Getting a Handle on Canine Epilepsy

An app being developed by a Cummings School faculty member will help track the disease in dogs—and help researchers learn more, too
a veterinarian examining a dog
Ane Uriarte, a neurologist at the Henry and Lois Foster Hospital for Small Animals, visits with Rudy, a Labrador retriever who was in the hospital for another procedure. Photo: Anna Miller
May 13, 2019

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Dogs, like humans, may experience seizures for a variety of underlying conditions. But while many different medications and treatment plans exist to manage human seizures, veterinarians don’t have the same arsenal of options, said Ane Uriarte, a neurologist at the Henry and Lois Foster Hospital for Small Animals.

That is because veterinary medicine lacks the same quality of diagnostics and seizures classifications as human medicine, said Uriarte, who is also a Cummings School assistant professor of clinical sciences. When people have a seizure, typically they will undergo a video-EEG (electroencephalogram) to capture their brain waves and map them to the physical movements observed during a seizure. As a result, “doctors often can tell what kind of disease you have just by looking at what kind of seizure you had,” said Uriarte, “and know kind of medication will work better for you.”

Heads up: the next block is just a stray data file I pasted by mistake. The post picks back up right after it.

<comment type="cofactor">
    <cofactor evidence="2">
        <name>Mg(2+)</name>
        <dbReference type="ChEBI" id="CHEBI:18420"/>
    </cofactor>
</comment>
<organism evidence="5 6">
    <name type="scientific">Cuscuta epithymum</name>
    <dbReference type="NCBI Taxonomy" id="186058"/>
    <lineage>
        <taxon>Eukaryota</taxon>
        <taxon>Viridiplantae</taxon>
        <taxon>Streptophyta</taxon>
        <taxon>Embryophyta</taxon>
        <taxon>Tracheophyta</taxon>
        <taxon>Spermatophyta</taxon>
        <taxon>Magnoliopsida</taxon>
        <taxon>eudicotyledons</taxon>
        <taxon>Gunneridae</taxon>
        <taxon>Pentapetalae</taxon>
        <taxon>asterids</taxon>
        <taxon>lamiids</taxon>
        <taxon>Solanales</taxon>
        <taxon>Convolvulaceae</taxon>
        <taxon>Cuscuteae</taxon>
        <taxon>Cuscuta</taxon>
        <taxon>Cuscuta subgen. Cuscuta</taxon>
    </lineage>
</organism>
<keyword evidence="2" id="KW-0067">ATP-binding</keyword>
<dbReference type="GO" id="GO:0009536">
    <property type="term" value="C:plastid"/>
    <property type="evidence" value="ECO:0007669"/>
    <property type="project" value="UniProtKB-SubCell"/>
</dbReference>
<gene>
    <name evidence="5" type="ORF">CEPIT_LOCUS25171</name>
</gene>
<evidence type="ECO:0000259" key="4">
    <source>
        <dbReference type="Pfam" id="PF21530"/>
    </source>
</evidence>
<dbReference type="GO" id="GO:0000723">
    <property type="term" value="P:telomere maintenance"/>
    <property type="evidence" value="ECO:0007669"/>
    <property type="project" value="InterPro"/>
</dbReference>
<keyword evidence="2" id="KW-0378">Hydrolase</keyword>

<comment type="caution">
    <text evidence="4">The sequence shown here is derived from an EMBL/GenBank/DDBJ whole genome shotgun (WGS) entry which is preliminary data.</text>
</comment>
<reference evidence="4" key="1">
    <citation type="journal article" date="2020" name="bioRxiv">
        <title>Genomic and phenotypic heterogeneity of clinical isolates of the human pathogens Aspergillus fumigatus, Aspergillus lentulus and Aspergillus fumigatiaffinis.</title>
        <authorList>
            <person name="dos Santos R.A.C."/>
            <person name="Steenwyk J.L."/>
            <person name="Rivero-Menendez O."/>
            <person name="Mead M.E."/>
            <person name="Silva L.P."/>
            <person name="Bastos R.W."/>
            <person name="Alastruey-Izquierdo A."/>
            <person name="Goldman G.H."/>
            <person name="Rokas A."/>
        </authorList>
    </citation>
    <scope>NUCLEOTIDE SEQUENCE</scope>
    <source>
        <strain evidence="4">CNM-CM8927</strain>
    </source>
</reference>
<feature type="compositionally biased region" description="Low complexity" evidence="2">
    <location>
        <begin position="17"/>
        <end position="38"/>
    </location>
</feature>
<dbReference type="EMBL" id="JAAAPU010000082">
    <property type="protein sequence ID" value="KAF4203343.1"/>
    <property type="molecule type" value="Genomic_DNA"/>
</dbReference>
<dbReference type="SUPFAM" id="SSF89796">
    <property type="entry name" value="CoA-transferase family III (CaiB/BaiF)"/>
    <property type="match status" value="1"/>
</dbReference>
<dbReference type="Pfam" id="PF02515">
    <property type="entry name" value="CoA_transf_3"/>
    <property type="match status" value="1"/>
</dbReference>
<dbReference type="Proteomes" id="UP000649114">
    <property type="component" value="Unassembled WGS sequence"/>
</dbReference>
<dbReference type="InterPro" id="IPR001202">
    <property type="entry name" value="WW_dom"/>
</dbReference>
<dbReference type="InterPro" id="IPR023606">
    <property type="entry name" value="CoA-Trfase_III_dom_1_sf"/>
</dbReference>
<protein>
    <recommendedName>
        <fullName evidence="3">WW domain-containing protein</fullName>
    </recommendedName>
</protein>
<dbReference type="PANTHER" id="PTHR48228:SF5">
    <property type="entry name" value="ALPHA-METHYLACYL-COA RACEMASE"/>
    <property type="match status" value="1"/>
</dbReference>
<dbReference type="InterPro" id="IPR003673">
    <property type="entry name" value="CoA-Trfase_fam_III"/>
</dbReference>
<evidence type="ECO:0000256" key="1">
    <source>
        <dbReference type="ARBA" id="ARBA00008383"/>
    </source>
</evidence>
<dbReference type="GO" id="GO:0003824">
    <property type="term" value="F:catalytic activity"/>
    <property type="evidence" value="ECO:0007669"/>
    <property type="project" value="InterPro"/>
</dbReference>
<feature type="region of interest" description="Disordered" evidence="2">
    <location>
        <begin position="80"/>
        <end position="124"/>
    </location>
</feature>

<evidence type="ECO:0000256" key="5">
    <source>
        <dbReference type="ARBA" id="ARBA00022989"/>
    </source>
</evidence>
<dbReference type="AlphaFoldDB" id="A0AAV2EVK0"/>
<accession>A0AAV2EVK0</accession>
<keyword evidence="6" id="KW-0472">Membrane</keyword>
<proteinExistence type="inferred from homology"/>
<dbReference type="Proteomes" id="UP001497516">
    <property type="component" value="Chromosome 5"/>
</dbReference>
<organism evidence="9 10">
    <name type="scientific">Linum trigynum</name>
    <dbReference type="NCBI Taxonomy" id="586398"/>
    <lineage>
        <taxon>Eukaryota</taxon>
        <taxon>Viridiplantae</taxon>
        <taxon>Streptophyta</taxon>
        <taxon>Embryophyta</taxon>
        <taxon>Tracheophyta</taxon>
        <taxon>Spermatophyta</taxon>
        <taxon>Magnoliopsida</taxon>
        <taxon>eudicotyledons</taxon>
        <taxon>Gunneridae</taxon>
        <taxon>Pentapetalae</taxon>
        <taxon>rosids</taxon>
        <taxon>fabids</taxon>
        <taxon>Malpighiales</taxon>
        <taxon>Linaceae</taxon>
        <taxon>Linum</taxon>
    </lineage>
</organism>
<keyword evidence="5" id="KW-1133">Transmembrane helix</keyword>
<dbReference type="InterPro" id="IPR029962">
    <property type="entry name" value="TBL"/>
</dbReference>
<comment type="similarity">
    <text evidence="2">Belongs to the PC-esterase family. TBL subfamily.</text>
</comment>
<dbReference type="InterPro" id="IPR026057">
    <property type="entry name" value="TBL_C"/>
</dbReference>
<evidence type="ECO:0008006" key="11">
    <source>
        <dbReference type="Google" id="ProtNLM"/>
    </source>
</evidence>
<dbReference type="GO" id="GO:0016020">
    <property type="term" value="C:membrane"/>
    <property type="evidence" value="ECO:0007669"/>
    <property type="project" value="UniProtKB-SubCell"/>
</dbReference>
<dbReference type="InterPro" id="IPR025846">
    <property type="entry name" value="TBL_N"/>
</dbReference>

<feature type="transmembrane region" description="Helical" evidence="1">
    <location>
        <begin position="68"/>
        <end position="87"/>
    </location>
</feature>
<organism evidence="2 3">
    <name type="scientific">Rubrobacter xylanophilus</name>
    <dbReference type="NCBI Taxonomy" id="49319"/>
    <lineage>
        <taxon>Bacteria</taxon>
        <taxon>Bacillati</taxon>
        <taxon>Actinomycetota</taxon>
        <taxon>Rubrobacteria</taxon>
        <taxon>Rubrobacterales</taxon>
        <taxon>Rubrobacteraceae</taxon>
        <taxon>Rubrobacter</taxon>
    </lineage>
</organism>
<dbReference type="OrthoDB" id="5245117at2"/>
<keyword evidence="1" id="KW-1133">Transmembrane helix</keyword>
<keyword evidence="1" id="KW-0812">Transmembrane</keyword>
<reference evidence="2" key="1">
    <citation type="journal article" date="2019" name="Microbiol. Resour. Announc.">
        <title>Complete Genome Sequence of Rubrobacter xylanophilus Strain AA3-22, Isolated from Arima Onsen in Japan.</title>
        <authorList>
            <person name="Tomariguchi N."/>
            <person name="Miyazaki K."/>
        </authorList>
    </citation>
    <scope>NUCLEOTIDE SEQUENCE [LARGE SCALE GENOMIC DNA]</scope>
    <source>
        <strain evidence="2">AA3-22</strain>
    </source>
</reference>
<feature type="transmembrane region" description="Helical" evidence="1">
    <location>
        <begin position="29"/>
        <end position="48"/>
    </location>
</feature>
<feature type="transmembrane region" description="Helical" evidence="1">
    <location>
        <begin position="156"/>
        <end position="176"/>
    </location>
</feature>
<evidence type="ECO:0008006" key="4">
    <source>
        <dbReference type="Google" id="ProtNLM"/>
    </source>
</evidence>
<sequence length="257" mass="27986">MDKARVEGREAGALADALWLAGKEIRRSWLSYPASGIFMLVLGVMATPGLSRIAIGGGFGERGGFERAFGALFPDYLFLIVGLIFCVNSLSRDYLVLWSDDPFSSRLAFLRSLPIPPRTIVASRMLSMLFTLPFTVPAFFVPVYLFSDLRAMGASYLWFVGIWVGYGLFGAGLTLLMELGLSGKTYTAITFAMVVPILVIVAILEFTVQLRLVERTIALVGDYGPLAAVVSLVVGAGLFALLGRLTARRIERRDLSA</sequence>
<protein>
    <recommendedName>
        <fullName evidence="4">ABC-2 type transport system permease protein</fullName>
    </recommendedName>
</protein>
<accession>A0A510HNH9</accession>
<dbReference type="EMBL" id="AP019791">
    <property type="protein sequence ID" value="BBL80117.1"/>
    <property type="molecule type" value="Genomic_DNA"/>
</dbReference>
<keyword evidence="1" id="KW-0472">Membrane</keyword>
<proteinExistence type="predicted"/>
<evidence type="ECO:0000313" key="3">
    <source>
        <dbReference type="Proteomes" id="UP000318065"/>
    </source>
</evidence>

Dogs, however, typically have seizures while they’re sleeping at night, so veterinarians almost never observe a patient mid-seizure. “We must rely on owners to tell us exactly what a seizure looked like,” Uriarte said. And since video-EEGs on dogs is not commonly feasible, veterinarians still have no idea if the type of seizure a dog has is related to a different disease process or response to medication.

To improve diagnostics and care for epileptic dogs, Uriarte is working with Tufts engineering students to develop a free iPhone app called My Dog’s Epilepsy. Owners will be able to record notes and receive reminders about, veterinary appointments, and medication. The app also will allow them to record seizures and upload the videos to a cloud-based database. By collecting footage of thousands of epileptic dogs, Uriarte hopes to finally give veterinary researchers the data they need to start classifying canine seizures and creating more targeted treatments.

Tufts School of Engineering seniors Donna Chen, Meet Patel, and Jeremy Su spent this past year helping Uriarte develop the app as their capstone project. The students devised information architecture for the app and set up the backend systems with a goal of creating a product that will be user-friendly for dog owners, while also storing data that’s easily searchable and exportable for Uriarte’s research. A $10,000 seed grant from Tufts will fund the final build of the app, for release on the Apple Store this summer.

Genevieve Rajewski can be reached at genevieve.rajewski@tufts.edu.